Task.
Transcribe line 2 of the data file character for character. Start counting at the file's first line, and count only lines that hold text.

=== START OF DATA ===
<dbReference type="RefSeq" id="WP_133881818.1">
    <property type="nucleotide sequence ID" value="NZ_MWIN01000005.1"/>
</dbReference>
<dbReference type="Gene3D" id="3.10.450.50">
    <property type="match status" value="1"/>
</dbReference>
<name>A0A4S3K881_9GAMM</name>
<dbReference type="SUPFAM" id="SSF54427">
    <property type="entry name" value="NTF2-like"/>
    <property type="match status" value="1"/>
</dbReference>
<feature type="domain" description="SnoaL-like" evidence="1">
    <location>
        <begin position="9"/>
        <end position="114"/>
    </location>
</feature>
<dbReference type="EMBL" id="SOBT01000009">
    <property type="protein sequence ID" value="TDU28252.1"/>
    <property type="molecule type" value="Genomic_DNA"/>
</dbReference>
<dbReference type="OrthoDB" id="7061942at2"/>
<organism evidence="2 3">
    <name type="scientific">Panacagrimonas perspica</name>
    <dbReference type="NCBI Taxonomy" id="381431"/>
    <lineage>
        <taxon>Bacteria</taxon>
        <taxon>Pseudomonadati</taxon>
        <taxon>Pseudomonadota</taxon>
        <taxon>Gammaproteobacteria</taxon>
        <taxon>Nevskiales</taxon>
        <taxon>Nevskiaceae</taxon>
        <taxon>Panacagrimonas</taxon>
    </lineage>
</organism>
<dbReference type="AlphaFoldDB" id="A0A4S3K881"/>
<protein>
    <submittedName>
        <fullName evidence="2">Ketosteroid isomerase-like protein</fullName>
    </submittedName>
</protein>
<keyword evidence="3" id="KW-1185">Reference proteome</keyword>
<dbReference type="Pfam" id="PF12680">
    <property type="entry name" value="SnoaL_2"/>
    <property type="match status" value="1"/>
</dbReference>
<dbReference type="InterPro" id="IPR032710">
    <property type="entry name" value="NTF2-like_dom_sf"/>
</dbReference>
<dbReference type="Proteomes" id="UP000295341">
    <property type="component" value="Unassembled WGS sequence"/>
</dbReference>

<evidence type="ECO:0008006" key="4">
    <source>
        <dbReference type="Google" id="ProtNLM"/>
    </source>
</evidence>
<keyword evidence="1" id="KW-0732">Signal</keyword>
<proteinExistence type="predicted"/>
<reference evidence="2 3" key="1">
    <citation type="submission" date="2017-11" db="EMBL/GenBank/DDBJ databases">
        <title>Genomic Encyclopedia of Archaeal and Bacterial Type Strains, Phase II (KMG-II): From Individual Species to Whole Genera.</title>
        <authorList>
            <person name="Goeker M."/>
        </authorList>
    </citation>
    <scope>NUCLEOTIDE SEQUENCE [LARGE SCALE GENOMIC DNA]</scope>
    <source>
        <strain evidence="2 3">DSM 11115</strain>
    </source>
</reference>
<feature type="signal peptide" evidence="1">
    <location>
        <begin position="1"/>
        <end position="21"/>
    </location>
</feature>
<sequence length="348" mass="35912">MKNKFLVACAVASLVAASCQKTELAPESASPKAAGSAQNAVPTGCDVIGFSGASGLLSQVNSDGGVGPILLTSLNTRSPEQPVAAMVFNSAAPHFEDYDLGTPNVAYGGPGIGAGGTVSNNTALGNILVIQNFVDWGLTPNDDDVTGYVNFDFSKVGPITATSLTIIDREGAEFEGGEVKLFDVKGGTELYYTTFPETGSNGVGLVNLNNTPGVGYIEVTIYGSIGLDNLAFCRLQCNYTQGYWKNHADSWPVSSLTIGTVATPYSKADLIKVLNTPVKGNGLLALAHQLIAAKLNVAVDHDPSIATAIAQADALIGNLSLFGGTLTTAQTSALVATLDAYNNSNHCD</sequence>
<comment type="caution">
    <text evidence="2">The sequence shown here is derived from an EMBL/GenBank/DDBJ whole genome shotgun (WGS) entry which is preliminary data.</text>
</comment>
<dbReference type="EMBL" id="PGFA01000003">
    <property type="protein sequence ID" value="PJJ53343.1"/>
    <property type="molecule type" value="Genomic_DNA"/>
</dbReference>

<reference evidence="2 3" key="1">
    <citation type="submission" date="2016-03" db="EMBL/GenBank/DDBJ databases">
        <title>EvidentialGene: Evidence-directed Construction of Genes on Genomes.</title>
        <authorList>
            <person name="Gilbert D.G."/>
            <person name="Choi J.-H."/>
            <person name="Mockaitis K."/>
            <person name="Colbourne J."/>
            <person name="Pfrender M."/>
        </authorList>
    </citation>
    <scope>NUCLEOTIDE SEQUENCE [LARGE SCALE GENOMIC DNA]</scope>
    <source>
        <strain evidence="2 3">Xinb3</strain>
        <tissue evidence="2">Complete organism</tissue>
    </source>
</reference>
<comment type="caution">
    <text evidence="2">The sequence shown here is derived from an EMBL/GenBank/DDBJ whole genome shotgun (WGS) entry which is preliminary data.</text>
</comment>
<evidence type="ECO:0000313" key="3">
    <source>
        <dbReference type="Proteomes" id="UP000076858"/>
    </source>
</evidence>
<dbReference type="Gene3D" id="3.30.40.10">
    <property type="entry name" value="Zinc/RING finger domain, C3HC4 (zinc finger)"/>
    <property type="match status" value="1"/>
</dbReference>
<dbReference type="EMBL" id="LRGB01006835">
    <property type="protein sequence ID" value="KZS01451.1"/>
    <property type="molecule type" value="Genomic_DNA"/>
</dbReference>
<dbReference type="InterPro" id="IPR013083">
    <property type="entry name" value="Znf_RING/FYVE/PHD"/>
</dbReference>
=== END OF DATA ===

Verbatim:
    <property type="nucleotide sequence ID" value="NZ_MWIN01000005.1"/>